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5 Lake District Walks

You may have seen Britain’s Favourite Walks Top 100 on ITV recently, hosted by Julia Bradbury and Ore Obuda, the show documented the British public’s favourite walks from across the UK.

Naturally, the Lake District featured heavily in this list with five of the final ten walks being in the Lakes. The Old man of Coniston, Scafell Pike, Buttermere, Cat Bells & Helvellyn all featured and if you haven’t yet been inspired to visit, perhaps a touch more detail on these beautiful parts of Cumbria will help. Counting down with…

5. The Old Man of Coniston

Also known as the “Old Man” and clocking in at number 8 on ITV’s list, this fell dominates the pretty Lakeland town of Coniston and its neighbouring lake, Coniston Water. Standing at a mighty 2,634 feet, the climb to the top of the old man is well worth it as you are greeted with panoramic views of the national park, Morecambe Bay and the Irish Sea. If you’d like to walk this fell, look at our B&B’s and cottages in Coniston HERE.
Old Man of Coniston

4. Buttermere

Regarded as one of the prettiest parts of the national park, Buttermere took the number 7 slot in the top 100. This mere (Lake!) sits at the foot of Honister pass and is joined by Crummock Water to the west. With a circular 4-mile route around the shores of the Lake, this is one of the easier hikes on this list. Buttermere is surrounded by the iconic peaks of Fleetwith Pike and Haystacks, a notable favourite of the famous Alfred Wainwright. If you fancy visiting Buttermere, click HERE.
ButtermereImage credit: Adrian Harrison

3. Scafell Pike

England’s tallest mountain, measuring over 3,200 foot above sea level, Scafell Pike took the fifth post popular walk in Britain. With many routes up this famous fell, the most popular being from Seathwaite in Borrowdale, it’s certainly the most challenging on this list. The summit is littered with boulders and reaching it is a feat for most. If you think you can bag England’s tallest mountain, click HERE.
Scafell PikeImage credit: Richard Addison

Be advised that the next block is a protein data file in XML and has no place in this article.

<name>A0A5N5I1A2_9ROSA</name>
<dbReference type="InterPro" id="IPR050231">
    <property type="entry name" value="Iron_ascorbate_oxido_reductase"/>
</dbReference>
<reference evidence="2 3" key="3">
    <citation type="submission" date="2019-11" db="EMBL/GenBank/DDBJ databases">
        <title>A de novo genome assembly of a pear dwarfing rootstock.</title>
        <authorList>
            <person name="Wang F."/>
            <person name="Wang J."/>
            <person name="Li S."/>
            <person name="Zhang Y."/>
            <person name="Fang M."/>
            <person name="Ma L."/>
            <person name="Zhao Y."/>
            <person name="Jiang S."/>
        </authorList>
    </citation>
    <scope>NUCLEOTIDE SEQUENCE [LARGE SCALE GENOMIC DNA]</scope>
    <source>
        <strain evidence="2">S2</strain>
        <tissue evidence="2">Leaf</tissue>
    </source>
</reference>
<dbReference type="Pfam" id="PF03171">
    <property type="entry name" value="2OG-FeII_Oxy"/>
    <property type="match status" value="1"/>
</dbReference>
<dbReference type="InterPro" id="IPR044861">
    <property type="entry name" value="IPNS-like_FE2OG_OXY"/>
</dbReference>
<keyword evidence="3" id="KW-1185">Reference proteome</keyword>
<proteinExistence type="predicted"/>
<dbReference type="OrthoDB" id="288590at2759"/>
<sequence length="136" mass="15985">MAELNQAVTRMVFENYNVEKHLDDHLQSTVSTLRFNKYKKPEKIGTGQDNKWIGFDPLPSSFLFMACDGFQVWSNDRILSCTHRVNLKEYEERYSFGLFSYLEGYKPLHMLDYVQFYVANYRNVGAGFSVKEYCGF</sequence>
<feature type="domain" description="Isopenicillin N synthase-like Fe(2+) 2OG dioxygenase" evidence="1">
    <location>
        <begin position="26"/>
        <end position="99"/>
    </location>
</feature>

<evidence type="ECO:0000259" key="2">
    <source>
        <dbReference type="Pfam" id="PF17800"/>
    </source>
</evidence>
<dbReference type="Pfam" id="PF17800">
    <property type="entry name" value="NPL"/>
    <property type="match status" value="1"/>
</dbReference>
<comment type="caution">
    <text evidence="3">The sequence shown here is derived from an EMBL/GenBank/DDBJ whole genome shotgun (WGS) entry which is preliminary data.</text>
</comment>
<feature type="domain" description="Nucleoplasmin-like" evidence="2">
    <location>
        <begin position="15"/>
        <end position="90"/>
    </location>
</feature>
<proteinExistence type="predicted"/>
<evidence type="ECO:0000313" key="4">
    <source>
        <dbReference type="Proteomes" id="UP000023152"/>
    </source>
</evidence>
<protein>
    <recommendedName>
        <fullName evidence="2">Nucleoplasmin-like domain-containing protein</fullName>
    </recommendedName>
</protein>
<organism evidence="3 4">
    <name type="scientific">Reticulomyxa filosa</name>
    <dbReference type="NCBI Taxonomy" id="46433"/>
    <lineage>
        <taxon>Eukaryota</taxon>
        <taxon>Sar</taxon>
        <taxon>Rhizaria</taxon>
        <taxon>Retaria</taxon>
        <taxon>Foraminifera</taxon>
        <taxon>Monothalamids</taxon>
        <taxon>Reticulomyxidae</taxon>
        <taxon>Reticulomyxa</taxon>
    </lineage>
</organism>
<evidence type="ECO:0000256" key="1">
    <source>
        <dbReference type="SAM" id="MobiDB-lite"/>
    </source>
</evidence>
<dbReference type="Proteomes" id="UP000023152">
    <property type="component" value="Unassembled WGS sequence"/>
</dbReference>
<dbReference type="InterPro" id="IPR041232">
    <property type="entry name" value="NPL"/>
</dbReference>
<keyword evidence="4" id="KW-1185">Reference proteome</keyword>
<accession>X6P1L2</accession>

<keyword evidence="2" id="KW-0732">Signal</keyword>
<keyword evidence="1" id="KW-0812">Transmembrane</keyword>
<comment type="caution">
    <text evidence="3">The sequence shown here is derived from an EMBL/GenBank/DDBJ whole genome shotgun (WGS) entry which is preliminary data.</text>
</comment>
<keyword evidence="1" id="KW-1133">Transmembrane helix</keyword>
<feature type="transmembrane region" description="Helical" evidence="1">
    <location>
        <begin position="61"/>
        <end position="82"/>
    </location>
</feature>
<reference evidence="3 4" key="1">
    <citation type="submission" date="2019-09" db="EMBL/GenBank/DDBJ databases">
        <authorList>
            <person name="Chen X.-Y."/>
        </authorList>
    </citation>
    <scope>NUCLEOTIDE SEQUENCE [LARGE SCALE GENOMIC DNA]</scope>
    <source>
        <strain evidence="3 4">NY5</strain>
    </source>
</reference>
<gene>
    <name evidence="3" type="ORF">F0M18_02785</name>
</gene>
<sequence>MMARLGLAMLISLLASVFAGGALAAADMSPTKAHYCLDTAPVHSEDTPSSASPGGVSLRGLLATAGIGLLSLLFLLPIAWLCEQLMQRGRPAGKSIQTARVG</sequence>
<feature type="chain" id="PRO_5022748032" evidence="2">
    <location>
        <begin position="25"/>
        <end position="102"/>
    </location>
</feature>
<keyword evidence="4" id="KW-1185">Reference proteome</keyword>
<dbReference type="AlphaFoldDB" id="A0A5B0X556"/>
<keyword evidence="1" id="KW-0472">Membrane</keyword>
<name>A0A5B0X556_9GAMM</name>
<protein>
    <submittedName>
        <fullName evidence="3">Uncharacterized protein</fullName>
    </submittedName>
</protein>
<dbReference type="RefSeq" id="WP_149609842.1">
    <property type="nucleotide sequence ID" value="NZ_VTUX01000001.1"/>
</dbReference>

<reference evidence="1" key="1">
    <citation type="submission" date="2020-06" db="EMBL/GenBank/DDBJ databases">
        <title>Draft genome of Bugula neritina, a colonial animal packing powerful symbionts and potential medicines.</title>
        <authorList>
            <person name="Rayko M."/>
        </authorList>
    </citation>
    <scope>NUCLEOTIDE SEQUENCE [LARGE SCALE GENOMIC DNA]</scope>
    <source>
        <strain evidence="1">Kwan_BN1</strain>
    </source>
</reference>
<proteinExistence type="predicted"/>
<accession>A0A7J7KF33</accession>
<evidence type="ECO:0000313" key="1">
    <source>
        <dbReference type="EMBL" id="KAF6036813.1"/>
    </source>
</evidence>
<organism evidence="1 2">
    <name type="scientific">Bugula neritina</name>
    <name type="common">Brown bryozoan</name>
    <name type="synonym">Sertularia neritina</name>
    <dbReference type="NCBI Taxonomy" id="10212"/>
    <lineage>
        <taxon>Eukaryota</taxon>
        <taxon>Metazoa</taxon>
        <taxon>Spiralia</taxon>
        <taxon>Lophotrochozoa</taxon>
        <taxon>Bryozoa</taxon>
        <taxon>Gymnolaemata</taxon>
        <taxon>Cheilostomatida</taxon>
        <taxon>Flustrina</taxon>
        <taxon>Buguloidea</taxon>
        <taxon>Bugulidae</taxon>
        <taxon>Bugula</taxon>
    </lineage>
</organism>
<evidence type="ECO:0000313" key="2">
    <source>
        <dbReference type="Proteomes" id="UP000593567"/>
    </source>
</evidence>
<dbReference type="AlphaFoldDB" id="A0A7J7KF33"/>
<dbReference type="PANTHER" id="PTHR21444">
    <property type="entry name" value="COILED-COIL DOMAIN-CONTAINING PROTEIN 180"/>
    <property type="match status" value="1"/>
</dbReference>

2. Cat Bells

Britain’s fourth most popular walk and certainly a favourite of visitors to Cumbria, Cat Bells resides next to Derwentwater, Keswick and provides a rewarding walk even for those that don’t feel up to the biggest of climbs. At only 1,480 feet tall, it is perfect for families where kids and grand parents can walk together. The views of Derwentwater, Skiddaw & Blencathra are quite special too. Click HERE if you fancy climbing Cat Bells.
Catbells

1. Helvellyn

Officially Britain’s favourite walk and England’s third highest mountain. The most popular and infamous routes up Helvellyn are the two ridges from Glenridding. Striding & Swirral Edges provide some adrenaline fuelled ascending of this beautiful mountain, but the ridges aren’t for everyone. The Western approach is a shorter and quicker way to the top, starting from Thirlmere. If you fancy bagging Britain’s favourite walk, Click HERE.
HelvellynIf you decide to take on any walk, be it in Cumbria or elsewhere in the world, it is essential to be prepared. This includes appropriate clothing, supplies, navigation and methods of contact in case of emergency. Fell-walking is a fantastic way to admire the countryside, spend time with friends & family and keep yourself healthy, but you must remember it can be dangerous, especially in bad weather. For more about keeping safe, you can download our mountain safety PDF HERE.

Enjoy! #theplacetobe

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